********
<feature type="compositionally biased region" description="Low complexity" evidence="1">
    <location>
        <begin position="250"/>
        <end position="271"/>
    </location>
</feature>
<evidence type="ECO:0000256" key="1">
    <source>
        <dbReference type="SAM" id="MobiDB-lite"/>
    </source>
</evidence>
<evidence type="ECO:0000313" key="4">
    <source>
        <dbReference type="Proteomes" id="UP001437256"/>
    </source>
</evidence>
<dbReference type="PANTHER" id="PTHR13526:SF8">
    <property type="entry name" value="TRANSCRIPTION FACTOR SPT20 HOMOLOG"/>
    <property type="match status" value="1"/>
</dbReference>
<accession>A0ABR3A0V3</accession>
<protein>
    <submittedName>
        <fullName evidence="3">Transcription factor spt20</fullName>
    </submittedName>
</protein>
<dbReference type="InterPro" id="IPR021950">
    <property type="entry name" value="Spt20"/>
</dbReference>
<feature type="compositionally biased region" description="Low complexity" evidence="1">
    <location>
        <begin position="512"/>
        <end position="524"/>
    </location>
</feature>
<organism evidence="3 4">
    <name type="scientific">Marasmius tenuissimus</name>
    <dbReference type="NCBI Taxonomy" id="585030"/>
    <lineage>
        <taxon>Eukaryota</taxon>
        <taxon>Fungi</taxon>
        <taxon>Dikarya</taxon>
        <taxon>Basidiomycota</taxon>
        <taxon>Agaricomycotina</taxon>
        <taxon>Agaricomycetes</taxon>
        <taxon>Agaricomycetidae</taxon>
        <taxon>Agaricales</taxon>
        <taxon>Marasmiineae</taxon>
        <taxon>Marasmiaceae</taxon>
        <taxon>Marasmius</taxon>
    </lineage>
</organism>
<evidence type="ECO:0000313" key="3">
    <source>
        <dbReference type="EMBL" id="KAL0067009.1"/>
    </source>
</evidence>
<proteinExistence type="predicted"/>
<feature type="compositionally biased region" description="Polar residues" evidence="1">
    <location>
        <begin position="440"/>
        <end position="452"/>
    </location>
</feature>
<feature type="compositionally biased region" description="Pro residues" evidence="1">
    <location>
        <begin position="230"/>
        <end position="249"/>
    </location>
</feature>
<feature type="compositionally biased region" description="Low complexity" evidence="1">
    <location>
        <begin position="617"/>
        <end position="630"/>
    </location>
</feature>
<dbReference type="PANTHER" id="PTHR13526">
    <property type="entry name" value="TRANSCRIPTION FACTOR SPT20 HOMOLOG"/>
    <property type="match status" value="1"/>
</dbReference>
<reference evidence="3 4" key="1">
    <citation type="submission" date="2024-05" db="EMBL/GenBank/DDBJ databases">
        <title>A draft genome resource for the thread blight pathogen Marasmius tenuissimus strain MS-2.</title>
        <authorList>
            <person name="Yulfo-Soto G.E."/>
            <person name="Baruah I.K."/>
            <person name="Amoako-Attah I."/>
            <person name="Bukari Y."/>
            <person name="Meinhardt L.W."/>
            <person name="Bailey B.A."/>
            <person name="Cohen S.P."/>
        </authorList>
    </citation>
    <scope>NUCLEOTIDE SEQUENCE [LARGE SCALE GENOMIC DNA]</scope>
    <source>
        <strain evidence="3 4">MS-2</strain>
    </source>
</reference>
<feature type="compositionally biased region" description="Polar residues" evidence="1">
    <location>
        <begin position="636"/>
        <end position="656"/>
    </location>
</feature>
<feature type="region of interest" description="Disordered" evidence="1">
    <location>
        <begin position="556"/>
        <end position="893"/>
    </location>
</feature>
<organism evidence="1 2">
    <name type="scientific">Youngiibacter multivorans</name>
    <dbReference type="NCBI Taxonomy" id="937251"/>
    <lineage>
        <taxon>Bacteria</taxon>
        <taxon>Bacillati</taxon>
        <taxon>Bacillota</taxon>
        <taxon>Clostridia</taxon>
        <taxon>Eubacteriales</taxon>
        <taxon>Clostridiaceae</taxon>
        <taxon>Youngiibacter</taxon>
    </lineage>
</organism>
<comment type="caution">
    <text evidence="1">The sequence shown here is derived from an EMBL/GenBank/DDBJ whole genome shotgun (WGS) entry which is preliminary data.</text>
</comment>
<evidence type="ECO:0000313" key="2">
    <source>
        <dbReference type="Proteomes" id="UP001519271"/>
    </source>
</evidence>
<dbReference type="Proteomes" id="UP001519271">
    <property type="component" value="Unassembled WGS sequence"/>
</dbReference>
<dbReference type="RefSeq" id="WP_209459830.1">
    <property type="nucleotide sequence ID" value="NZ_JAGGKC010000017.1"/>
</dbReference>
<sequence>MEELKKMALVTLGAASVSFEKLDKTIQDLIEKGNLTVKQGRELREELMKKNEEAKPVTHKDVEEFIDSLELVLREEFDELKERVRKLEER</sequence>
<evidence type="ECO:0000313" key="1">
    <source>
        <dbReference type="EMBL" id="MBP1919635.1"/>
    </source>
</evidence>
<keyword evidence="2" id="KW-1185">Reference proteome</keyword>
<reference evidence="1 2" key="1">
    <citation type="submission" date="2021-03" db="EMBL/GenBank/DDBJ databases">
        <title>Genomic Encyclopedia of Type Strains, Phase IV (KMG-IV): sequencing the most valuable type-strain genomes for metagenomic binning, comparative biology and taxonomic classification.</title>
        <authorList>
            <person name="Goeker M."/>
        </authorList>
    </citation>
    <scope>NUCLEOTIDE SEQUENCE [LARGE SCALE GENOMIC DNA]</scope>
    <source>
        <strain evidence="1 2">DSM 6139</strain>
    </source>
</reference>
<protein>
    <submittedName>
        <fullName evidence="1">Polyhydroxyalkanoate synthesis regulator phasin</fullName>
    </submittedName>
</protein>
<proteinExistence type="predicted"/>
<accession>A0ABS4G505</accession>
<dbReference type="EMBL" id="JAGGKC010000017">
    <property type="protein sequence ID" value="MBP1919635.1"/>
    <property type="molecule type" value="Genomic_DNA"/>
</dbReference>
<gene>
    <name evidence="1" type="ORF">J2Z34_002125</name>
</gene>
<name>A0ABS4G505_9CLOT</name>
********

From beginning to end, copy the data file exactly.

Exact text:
<feature type="compositionally biased region" description="Low complexity" evidence="1">
    <location>
        <begin position="250"/>
        <end position="271"/>
    </location>
</feature>
<evidence type="ECO:0000256" key="1">
    <source>
        <dbReference type="SAM" id="MobiDB-lite"/>
    </source>
</evidence>
<evidence type="ECO:0000313" key="4">
    <source>
        <dbReference type="Proteomes" id="UP001437256"/>
    </source>
</evidence>
<dbReference type="PANTHER" id="PTHR13526:SF8">
    <property type="entry name" value="TRANSCRIPTION FACTOR SPT20 HOMOLOG"/>
    <property type="match status" value="1"/>
</dbReference>
<accession>A0ABR3A0V3</accession>
<protein>
    <submittedName>
        <fullName evidence="3">Transcription factor spt20</fullName>
    </submittedName>
</protein>
<dbReference type="InterPro" id="IPR021950">
    <property type="entry name" value="Spt20"/>
</dbReference>
<feature type="compositionally biased region" description="Low complexity" evidence="1">
    <location>
        <begin position="512"/>
        <end position="524"/>
    </location>
</feature>
<organism evidence="3 4">
    <name type="scientific">Marasmius tenuissimus</name>
    <dbReference type="NCBI Taxonomy" id="585030"/>
    <lineage>
        <taxon>Eukaryota</taxon>
        <taxon>Fungi</taxon>
        <taxon>Dikarya</taxon>
        <taxon>Basidiomycota</taxon>
        <taxon>Agaricomycotina</taxon>
        <taxon>Agaricomycetes</taxon>
        <taxon>Agaricomycetidae</taxon>
        <taxon>Agaricales</taxon>
        <taxon>Marasmiineae</taxon>
        <taxon>Marasmiaceae</taxon>
        <taxon>Marasmius</taxon>
    </lineage>
</organism>
<evidence type="ECO:0000313" key="3">
    <source>
        <dbReference type="EMBL" id="KAL0067009.1"/>
    </source>
</evidence>
<proteinExistence type="predicted"/>
<feature type="compositionally biased region" description="Polar residues" evidence="1">
    <location>
        <begin position="440"/>
        <end position="452"/>
    </location>
</feature>
<feature type="compositionally biased region" description="Pro residues" evidence="1">
    <location>
        <begin position="230"/>
        <end position="249"/>
    </location>
</feature>
<feature type="compositionally biased region" description="Low complexity" evidence="1">
    <location>
        <begin position="617"/>
        <end position="630"/>
    </location>
</feature>
<dbReference type="PANTHER" id="PTHR13526">
    <property type="entry name" value="TRANSCRIPTION FACTOR SPT20 HOMOLOG"/>
    <property type="match status" value="1"/>
</dbReference>
<reference evidence="3 4" key="1">
    <citation type="submission" date="2024-05" db="EMBL/GenBank/DDBJ databases">
        <title>A draft genome resource for the thread blight pathogen Marasmius tenuissimus strain MS-2.</title>
        <authorList>
            <person name="Yulfo-Soto G.E."/>
            <person name="Baruah I.K."/>
            <person name="Amoako-Attah I."/>
            <person name="Bukari Y."/>
            <person name="Meinhardt L.W."/>
            <person name="Bailey B.A."/>
            <person name="Cohen S.P."/>
        </authorList>
    </citation>
    <scope>NUCLEOTIDE SEQUENCE [LARGE SCALE GENOMIC DNA]</scope>
    <source>
        <strain evidence="3 4">MS-2</strain>
    </source>
</reference>
<feature type="compositionally biased region" description="Polar residues" evidence="1">
    <location>
        <begin position="636"/>
        <end position="656"/>
    </location>
</feature>
<feature type="region of interest" description="Disordered" evidence="1">
    <location>
        <begin position="556"/>
        <end position="893"/>
    </location>
</feature>
<organism evidence="1 2">
    <name type="scientific">Youngiibacter multivorans</name>
    <dbReference type="NCBI Taxonomy" id="937251"/>
    <lineage>
        <taxon>Bacteria</taxon>
        <taxon>Bacillati</taxon>
        <taxon>Bacillota</taxon>
        <taxon>Clostridia</taxon>
        <taxon>Eubacteriales</taxon>
        <taxon>Clostridiaceae</taxon>
        <taxon>Youngiibacter</taxon>
    </lineage>
</organism>
<comment type="caution">
    <text evidence="1">The sequence shown here is derived from an EMBL/GenBank/DDBJ whole genome shotgun (WGS) entry which is preliminary data.</text>
</comment>
<evidence type="ECO:0000313" key="2">
    <source>
        <dbReference type="Proteomes" id="UP001519271"/>
    </source>
</evidence>
<dbReference type="Proteomes" id="UP001519271">
    <property type="component" value="Unassembled WGS sequence"/>
</dbReference>
<dbReference type="RefSeq" id="WP_209459830.1">
    <property type="nucleotide sequence ID" value="NZ_JAGGKC010000017.1"/>
</dbReference>
<sequence>MEELKKMALVTLGAASVSFEKLDKTIQDLIEKGNLTVKQGRELREELMKKNEEAKPVTHKDVEEFIDSLELVLREEFDELKERVRKLEER</sequence>
<evidence type="ECO:0000313" key="1">
    <source>
        <dbReference type="EMBL" id="MBP1919635.1"/>
    </source>
</evidence>
<keyword evidence="2" id="KW-1185">Reference proteome</keyword>
<reference evidence="1 2" key="1">
    <citation type="submission" date="2021-03" db="EMBL/GenBank/DDBJ databases">
        <title>Genomic Encyclopedia of Type Strains, Phase IV (KMG-IV): sequencing the most valuable type-strain genomes for metagenomic binning, comparative biology and taxonomic classification.</title>
        <authorList>
            <person name="Goeker M."/>
        </authorList>
    </citation>
    <scope>NUCLEOTIDE SEQUENCE [LARGE SCALE GENOMIC DNA]</scope>
    <source>
        <strain evidence="1 2">DSM 6139</strain>
    </source>
</reference>
<protein>
    <submittedName>
        <fullName evidence="1">Polyhydroxyalkanoate synthesis regulator phasin</fullName>
    </submittedName>
</protein>
<proteinExistence type="predicted"/>
<accession>A0ABS4G505</accession>
<dbReference type="EMBL" id="JAGGKC010000017">
    <property type="protein sequence ID" value="MBP1919635.1"/>
    <property type="molecule type" value="Genomic_DNA"/>
</dbReference>
<gene>
    <name evidence="1" type="ORF">J2Z34_002125</name>
</gene>
<name>A0ABS4G505_9CLOT</name>